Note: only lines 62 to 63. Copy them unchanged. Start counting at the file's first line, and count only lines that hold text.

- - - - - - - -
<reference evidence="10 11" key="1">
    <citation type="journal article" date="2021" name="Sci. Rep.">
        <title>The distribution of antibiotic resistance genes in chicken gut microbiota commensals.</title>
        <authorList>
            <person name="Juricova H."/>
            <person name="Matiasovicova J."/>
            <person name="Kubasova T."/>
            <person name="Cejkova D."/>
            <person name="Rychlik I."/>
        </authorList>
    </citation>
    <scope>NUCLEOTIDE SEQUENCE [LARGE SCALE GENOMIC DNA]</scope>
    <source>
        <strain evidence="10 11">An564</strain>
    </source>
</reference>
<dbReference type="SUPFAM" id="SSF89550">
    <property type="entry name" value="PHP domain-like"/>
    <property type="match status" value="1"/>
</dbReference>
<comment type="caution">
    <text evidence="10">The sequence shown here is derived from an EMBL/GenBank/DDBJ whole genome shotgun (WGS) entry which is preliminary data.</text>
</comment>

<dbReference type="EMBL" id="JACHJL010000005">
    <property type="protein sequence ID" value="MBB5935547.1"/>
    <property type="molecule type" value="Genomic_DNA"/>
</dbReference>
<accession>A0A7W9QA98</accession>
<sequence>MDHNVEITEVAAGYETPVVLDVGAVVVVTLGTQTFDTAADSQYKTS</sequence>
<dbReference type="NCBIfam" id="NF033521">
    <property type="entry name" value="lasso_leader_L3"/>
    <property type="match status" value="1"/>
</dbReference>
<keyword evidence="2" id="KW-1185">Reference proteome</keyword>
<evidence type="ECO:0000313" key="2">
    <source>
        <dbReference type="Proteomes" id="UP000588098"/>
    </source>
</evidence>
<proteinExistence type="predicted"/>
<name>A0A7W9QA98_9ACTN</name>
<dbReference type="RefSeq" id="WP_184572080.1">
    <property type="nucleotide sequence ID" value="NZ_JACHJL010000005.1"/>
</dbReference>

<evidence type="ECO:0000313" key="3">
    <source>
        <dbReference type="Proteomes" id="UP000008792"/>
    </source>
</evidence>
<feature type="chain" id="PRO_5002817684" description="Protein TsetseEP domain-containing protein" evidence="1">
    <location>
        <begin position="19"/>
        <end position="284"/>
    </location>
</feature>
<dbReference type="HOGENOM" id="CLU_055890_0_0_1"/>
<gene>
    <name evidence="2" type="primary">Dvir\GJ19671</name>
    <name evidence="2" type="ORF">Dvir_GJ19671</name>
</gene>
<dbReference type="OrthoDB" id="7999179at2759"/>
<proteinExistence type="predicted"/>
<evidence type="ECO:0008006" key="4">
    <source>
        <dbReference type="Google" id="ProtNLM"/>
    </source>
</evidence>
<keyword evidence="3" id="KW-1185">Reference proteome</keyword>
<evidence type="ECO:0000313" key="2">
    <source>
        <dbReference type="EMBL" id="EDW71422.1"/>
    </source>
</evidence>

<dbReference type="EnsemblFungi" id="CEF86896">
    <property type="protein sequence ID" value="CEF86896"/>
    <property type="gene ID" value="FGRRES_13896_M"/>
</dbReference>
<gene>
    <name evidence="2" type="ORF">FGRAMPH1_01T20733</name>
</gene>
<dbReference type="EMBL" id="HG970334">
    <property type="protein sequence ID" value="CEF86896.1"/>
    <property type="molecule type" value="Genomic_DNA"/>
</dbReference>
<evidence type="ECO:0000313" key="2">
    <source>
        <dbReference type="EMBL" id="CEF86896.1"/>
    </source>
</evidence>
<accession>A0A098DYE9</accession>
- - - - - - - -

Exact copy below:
<proteinExistence type="predicted"/>
<evidence type="ECO:0008006" key="4">